Tonight, I went to a theatrical screening of Makoto Shinkai’s magnificent “5 Centimeters Per Second” at Viz Cinema in San Francisco. It had been a couple of years since I watched it, and I was curious to see if my reaction would have changed. Though I’ve watched it multiple times on DVD, I couldn’t possibly pass up the chance to see it on a big (well, medium) screen.
I could wax poetic for hours about how much I love this film, but it occurs to me that it could easily be my answer to a couple of questions you might ask me:
“Why do you want to move to Japan so much?”
“What do you think true love is?”
And any film that can serve as the answer to those questions is pretty special in my book.
In summation, this is a series of three short films about two young people, Takaki and Akari – “A chain of short stories about their distance”. Though all are beautiful and powerful, the first is a masterpiece. In fact, I would argue that it’s the most perfect 26 minutes of narrative animation ever created. Shinkai’s work as a visual artist is well-known, but what sets this short apart is the incredibly powerful emotion attached to the story. Given a real budget for the first time it isn’t surprising that Shinkai created the most visually gorgeous anime ever – the entire film meets that definition. But in the first short it seems, for the first time, that Shinkai has written a story honest and powerful enough to be the equal of his visual mastery.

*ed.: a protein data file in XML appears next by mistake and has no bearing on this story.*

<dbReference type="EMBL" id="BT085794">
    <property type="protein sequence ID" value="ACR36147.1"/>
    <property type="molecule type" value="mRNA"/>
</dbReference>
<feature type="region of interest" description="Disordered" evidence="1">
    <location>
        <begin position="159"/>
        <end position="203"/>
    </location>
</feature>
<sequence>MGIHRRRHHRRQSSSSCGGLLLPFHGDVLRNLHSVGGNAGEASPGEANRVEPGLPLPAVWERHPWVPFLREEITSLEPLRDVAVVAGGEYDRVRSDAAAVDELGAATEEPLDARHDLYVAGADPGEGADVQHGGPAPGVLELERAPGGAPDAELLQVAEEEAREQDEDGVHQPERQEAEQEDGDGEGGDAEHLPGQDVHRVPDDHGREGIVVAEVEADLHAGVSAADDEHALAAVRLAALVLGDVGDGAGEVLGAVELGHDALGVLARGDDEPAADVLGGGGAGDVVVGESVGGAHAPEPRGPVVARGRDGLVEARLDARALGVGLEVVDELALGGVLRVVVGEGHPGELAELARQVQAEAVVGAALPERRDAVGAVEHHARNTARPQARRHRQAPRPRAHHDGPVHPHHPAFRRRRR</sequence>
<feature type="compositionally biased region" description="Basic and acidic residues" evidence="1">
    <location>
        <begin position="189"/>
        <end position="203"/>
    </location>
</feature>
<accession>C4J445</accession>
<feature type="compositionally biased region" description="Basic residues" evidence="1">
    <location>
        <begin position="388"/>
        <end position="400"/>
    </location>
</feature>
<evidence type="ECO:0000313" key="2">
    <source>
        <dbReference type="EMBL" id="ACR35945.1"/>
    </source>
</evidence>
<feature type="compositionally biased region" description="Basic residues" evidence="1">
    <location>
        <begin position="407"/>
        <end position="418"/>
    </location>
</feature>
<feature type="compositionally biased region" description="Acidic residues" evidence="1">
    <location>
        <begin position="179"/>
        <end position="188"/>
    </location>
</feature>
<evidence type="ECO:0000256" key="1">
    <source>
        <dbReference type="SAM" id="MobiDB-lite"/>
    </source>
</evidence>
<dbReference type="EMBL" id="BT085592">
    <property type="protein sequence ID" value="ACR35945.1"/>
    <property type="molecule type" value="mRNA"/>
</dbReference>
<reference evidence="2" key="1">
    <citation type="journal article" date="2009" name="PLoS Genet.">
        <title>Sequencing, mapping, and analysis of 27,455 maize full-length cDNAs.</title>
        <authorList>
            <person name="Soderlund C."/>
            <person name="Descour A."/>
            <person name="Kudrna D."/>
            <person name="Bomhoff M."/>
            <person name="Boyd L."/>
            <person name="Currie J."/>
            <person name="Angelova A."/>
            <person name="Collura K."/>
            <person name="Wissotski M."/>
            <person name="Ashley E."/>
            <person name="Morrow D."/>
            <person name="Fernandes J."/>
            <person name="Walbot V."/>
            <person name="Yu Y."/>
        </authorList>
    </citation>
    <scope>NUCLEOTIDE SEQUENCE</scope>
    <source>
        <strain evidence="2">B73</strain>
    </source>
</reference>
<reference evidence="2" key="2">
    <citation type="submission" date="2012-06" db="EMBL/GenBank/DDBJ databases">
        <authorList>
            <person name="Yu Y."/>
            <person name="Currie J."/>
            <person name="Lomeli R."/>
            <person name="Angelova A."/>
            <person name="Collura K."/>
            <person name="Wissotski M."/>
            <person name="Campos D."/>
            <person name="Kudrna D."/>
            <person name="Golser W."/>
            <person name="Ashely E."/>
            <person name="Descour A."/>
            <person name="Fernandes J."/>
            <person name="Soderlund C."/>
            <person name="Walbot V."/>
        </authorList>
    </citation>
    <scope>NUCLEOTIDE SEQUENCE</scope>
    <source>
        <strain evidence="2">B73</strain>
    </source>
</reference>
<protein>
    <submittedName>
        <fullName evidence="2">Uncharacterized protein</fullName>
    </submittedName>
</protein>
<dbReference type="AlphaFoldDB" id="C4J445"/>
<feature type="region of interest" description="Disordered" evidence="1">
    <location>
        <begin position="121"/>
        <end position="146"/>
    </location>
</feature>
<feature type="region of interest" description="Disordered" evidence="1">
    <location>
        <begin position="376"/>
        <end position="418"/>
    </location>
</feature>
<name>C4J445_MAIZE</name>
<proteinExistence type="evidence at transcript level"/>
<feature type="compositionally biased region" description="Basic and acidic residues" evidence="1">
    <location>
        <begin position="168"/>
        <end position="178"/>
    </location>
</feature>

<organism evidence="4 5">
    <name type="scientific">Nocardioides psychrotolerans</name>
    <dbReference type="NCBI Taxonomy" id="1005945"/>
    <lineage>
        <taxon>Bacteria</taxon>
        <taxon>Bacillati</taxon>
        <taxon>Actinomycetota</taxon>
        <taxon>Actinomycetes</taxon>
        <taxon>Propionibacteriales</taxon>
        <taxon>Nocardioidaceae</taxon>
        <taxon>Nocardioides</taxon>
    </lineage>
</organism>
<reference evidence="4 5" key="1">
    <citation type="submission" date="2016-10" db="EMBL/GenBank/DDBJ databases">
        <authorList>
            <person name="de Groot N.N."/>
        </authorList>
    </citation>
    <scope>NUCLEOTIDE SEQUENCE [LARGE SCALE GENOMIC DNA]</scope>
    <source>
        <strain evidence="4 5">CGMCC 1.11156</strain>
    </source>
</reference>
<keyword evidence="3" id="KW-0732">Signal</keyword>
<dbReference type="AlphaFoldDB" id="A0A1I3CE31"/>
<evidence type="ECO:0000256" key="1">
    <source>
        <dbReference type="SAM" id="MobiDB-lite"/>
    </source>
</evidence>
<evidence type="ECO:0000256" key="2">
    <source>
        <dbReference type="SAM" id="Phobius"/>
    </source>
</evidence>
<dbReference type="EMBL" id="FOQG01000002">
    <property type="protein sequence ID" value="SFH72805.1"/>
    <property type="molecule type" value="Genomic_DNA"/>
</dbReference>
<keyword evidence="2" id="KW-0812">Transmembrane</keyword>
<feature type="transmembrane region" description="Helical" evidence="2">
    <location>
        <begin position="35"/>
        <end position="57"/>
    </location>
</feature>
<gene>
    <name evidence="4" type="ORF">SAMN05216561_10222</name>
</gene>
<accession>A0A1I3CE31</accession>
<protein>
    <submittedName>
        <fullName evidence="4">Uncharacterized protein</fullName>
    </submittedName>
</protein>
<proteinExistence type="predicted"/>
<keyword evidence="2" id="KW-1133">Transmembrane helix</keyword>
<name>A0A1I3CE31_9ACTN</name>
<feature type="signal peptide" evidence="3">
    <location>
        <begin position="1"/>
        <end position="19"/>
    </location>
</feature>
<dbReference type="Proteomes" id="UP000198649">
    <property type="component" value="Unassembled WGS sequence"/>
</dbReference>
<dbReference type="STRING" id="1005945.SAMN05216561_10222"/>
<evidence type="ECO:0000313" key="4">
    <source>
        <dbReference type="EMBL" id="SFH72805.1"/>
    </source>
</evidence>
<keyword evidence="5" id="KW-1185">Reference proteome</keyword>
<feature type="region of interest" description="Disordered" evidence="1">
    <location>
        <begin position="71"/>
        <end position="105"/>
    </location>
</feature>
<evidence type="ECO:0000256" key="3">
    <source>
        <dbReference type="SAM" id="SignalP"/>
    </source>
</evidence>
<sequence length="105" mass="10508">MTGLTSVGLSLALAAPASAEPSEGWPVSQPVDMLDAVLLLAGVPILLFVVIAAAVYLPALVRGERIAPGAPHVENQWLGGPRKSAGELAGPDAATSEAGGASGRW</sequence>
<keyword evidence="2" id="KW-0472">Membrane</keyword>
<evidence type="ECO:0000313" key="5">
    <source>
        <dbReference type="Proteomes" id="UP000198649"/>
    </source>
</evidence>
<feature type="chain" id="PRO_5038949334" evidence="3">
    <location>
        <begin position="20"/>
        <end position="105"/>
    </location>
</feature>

I’ve described Shinkai’s art style as “more real than real”, and I still believe that. While his backgrounds and characters are realistic, they aren’t photo-realistic – unbound by reality, Shinkai captures the innate beauty in people and places that we all see in our mind’s eye, but can’t quite capture. It’s like a mist that you can’t reach out and hold in your fingers, but he can – his work is the true magic of what animation can be. The beauty of this film and the events represented visually surpasses any other film I’ve seen, animated or live-action.
I might also cite this anime as the answer to another question – “What film is a perfect harmony of music, story and image?” Both the gorgeous piano backgrounds by Tenmon and the song “One More Time, One More Chance” by Masayoshi Yamazaki are perfect for the material. The power of Yamazaki’s lyrics carries the poignant final scenes to a powerful emotional crescendo – understated, vague, yet incredibly moving.
As for those first two questions, well – you’ll just have to watch the film to understand. I’ll just say this – 5 Centimeter Per Second captures the beauty of everyday Japan and the romantic majesty of pure, innocent love better than any film I’ve ever seen. If you’re not so lucky as to be able to see it in a theater, at the very least rent the Blue-ray – and watch it subtitled, with the wonderful dialogue spoken in the original Japanese by an extremely talented cast.